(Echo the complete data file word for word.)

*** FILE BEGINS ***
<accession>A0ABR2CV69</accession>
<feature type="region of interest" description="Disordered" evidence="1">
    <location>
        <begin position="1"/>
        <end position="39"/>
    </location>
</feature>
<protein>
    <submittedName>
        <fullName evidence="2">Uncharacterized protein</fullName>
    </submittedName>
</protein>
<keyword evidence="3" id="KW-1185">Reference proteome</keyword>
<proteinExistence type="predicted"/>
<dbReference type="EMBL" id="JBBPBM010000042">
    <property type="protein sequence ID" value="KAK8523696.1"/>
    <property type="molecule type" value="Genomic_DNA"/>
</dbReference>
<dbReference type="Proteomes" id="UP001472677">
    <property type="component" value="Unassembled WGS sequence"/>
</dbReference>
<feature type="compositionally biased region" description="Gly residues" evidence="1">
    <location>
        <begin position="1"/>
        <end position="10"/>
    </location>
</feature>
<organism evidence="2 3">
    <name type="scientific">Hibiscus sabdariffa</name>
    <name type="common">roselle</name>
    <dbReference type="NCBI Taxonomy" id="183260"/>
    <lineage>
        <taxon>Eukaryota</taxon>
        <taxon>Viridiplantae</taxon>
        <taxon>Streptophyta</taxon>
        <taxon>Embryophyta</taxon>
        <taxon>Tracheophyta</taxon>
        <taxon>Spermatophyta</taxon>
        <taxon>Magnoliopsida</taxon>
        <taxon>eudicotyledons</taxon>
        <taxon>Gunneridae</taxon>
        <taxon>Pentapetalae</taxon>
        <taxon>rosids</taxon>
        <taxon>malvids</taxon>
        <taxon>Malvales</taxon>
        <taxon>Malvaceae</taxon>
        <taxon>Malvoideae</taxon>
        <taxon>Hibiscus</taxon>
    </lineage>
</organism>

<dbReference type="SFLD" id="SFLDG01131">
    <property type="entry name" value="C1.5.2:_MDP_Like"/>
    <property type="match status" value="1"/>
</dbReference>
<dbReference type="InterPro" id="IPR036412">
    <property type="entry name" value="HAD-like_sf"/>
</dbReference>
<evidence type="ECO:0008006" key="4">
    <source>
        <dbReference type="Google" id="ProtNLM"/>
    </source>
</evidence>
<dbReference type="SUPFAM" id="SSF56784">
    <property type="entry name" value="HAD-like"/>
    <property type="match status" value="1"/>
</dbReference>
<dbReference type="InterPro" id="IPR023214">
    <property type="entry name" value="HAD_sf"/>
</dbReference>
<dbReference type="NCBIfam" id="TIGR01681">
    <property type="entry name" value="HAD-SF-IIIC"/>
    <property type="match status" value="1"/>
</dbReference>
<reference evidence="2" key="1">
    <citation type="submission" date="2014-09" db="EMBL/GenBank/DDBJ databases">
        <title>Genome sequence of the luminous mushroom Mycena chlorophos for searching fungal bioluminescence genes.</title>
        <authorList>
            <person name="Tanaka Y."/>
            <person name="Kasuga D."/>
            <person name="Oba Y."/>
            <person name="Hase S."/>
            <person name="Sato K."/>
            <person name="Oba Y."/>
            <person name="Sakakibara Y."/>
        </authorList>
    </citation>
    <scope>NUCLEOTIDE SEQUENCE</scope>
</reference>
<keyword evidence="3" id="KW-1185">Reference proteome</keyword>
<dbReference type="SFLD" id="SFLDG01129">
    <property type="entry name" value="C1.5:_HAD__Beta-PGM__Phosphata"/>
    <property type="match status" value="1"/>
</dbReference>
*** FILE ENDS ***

<accession>A0ABR2CV69</accession>
<feature type="region of interest" description="Disordered" evidence="1">
    <location>
        <begin position="1"/>
        <end position="39"/>
    </location>
</feature>
<protein>
    <submittedName>
        <fullName evidence="2">Uncharacterized protein</fullName>
    </submittedName>
</protein>
<keyword evidence="3" id="KW-1185">Reference proteome</keyword>
<proteinExistence type="predicted"/>
<dbReference type="EMBL" id="JBBPBM010000042">
    <property type="protein sequence ID" value="KAK8523696.1"/>
    <property type="molecule type" value="Genomic_DNA"/>
</dbReference>
<dbReference type="Proteomes" id="UP001472677">
    <property type="component" value="Unassembled WGS sequence"/>
</dbReference>
<feature type="compositionally biased region" description="Gly residues" evidence="1">
    <location>
        <begin position="1"/>
        <end position="10"/>
    </location>
</feature>
<organism evidence="2 3">
    <name type="scientific">Hibiscus sabdariffa</name>
    <name type="common">roselle</name>
    <dbReference type="NCBI Taxonomy" id="183260"/>
    <lineage>
        <taxon>Eukaryota</taxon>
        <taxon>Viridiplantae</taxon>
        <taxon>Streptophyta</taxon>
        <taxon>Embryophyta</taxon>
        <taxon>Tracheophyta</taxon>
        <taxon>Spermatophyta</taxon>
        <taxon>Magnoliopsida</taxon>
        <taxon>eudicotyledons</taxon>
        <taxon>Gunneridae</taxon>
        <taxon>Pentapetalae</taxon>
        <taxon>rosids</taxon>
        <taxon>malvids</taxon>
        <taxon>Malvales</taxon>
        <taxon>Malvaceae</taxon>
        <taxon>Malvoideae</taxon>
        <taxon>Hibiscus</taxon>
    </lineage>
</organism>

<dbReference type="SFLD" id="SFLDG01131">
    <property type="entry name" value="C1.5.2:_MDP_Like"/>
    <property type="match status" value="1"/>
</dbReference>
<dbReference type="InterPro" id="IPR036412">
    <property type="entry name" value="HAD-like_sf"/>
</dbReference>
<evidence type="ECO:0008006" key="4">
    <source>
        <dbReference type="Google" id="ProtNLM"/>
    </source>
</evidence>
<dbReference type="SUPFAM" id="SSF56784">
    <property type="entry name" value="HAD-like"/>
    <property type="match status" value="1"/>
</dbReference>
<dbReference type="InterPro" id="IPR023214">
    <property type="entry name" value="HAD_sf"/>
</dbReference>
<dbReference type="NCBIfam" id="TIGR01681">
    <property type="entry name" value="HAD-SF-IIIC"/>
    <property type="match status" value="1"/>
</dbReference>
<reference evidence="2" key="1">
    <citation type="submission" date="2014-09" db="EMBL/GenBank/DDBJ databases">
        <title>Genome sequence of the luminous mushroom Mycena chlorophos for searching fungal bioluminescence genes.</title>
        <authorList>
            <person name="Tanaka Y."/>
            <person name="Kasuga D."/>
            <person name="Oba Y."/>
            <person name="Hase S."/>
            <person name="Sato K."/>
            <person name="Oba Y."/>
            <person name="Sakakibara Y."/>
        </authorList>
    </citation>
    <scope>NUCLEOTIDE SEQUENCE</scope>
</reference>
<keyword evidence="3" id="KW-1185">Reference proteome</keyword>
<dbReference type="SFLD" id="SFLDG01129">
    <property type="entry name" value="C1.5:_HAD__Beta-PGM__Phosphata"/>
    <property type="match status" value="1"/>
</dbReference>